With the departures of Taylor Trammell, Jeter Downs, Shed Long, and Josiah Gray from the Reds system, it may seem at first glance that the Reds system is somewhat emptied, that the cost of improving the major league team in the short-term has left the farm system in need of replenishing. Thankfully that is not the case, at least not yet. The next group of promising prospects is already sliding in to fill the gap.
Among the more interesting of those is shortstop Jose Garcia, whom I ranked third in my preseason Reds top 50 prospects list. Garcia came over from Cuba and went straight to the Midwest league in 2018, skipping the DSL and AZL Reds, I believe because Garcia had already been playing a while in Cuba and was advanced enough that the Reds didn’t feel he needed to go through the two lowest leagues. Understandably he got off to a slow start with the Dayton Dragons slashing just .240/.290/.344 with 6 home runs and 13 stolen bases in 517 plate appearances. He adjusted well, however, and the next season (at Advanced-A Daytona Tortugas) he upped his game and hit .280/.343/.436 with 8 home runs and 13 stolen bases in 452 plate appearances, and increased his wRC+ from 81 to 131. If there was one “hole” in his game, it was his walk rate: 3.7% in ’18 and 5.5% last year; not ideal but at least last season, it’s because he was putting the ball in play more, and his strikeout rate did drop from 21.7% to 18.4% over that time frame.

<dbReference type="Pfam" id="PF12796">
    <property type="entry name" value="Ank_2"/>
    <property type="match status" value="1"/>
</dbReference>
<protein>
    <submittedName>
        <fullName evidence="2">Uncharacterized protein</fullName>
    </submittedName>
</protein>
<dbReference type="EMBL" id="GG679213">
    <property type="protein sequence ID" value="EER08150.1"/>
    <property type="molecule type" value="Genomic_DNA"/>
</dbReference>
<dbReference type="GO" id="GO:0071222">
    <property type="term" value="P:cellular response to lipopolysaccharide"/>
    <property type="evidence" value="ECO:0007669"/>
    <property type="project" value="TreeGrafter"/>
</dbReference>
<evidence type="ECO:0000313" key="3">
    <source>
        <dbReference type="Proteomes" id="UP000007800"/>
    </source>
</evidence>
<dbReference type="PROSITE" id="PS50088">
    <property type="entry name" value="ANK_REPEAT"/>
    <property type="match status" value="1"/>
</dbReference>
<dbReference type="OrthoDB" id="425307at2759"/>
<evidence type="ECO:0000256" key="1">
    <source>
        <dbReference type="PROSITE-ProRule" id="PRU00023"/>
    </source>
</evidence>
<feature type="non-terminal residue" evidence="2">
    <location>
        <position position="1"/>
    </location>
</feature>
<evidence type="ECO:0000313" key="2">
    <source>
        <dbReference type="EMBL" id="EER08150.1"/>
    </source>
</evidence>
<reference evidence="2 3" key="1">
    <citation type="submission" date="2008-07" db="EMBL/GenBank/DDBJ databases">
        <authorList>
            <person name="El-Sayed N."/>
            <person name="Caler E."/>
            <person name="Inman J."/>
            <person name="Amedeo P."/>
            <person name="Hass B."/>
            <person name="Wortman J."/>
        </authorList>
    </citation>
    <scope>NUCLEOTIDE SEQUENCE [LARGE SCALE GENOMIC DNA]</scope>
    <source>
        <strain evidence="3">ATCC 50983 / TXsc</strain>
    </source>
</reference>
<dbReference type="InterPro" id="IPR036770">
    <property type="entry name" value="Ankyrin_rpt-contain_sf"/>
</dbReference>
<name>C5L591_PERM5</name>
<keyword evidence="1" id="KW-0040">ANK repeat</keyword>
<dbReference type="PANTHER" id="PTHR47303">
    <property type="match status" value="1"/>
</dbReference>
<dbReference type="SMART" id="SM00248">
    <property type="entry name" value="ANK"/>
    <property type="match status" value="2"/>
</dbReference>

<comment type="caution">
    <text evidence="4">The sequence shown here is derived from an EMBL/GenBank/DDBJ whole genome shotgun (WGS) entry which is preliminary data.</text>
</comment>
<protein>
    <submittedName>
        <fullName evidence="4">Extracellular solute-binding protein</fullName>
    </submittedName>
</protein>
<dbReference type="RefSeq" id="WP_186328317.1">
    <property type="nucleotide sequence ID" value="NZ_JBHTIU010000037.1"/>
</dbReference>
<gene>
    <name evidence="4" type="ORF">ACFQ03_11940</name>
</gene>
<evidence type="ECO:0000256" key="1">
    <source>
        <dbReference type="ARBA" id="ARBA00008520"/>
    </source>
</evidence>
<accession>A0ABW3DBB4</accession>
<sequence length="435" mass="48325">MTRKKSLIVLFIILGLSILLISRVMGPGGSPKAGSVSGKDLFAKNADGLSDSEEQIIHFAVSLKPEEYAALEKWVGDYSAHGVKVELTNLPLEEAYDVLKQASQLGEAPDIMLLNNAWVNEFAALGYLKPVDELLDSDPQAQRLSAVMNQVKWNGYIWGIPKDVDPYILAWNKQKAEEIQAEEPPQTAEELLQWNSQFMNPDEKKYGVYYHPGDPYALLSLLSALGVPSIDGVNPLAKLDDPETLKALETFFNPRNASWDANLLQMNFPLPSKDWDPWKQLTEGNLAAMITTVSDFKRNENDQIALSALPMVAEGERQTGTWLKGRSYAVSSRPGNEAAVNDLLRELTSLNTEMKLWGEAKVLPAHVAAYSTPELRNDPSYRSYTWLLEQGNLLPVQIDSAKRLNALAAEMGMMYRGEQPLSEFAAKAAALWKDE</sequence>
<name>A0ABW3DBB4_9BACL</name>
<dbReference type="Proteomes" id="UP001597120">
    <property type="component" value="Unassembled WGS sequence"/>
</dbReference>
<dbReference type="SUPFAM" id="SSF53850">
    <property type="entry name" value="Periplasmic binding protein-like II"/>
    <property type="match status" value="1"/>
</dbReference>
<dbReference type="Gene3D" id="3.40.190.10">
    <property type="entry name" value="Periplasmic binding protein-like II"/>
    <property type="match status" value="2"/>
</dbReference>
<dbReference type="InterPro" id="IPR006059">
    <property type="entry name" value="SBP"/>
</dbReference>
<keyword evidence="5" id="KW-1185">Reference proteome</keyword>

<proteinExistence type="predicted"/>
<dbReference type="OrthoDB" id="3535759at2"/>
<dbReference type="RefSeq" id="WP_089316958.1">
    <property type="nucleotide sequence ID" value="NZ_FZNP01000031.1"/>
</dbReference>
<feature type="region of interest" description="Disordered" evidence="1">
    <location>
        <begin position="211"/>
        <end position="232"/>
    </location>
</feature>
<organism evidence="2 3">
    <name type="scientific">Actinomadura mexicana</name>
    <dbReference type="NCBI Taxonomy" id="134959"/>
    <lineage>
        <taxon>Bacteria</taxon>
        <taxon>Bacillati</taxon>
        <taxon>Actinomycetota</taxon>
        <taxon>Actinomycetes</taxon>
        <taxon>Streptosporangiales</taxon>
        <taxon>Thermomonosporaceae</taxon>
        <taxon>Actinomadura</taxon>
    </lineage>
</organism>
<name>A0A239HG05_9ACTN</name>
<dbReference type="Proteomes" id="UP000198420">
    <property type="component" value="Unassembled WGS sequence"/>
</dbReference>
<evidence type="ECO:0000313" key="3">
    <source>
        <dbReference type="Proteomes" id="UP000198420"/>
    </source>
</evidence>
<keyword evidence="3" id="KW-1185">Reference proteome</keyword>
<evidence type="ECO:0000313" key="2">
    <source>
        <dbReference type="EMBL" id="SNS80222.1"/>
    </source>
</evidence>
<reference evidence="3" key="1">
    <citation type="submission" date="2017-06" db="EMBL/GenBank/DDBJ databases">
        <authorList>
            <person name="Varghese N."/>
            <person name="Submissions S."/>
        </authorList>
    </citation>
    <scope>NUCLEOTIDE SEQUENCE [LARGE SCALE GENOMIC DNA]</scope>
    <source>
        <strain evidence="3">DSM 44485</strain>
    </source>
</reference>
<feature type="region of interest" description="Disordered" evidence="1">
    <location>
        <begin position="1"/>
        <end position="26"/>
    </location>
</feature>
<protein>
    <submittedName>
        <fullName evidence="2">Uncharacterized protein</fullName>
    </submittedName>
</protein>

— Chris Blessing (@C_Blessing) October 10, 2019
Jose Garcia profiles as extremely athletic, with plus speed showing up first defensively (in addition to smooth and efficient fielding and throwing) and then on the base paths as he increased his stolen base success notably from 2018 to 2019. Garcia’s hitting mechanics are ahead of the curve, as you can see in the nice video above from Chris Blessing of BaseballHQ.com. Garcia shows nice hip rotation clearing a path for his hands, with a leg kick that really reminds me of Josh Donaldson, and he gets nice loft on the ball with an clean, upper-cut swing. That kind of hitting approach in Great American Ballpark seems ripe to me for 25 to 30, maybe more, home runs. The question of in-game power is still up in the air, but what seems likely is that at the very least, Garcia is primed to be an excellent hitter who can spray the ball to all fields. Scouting reports I’ve seen suggest that the Florida State League has tended to mask Garcia’s true power potential, as the league is notoriously pitcher-friendly. So it’ll be interesting to see what he does once he moves up to the next level.
With Garcia already above average defensively and the hit tool coming along well, the Reds may not feel the need to sign or trade for a replacement for Galvis long-term, should they choose to make a change there. Garcia, by my estimation, could be ready for major league action as soon as 2021, and I further believe Garcia is the Reds‘ shortstop of the future.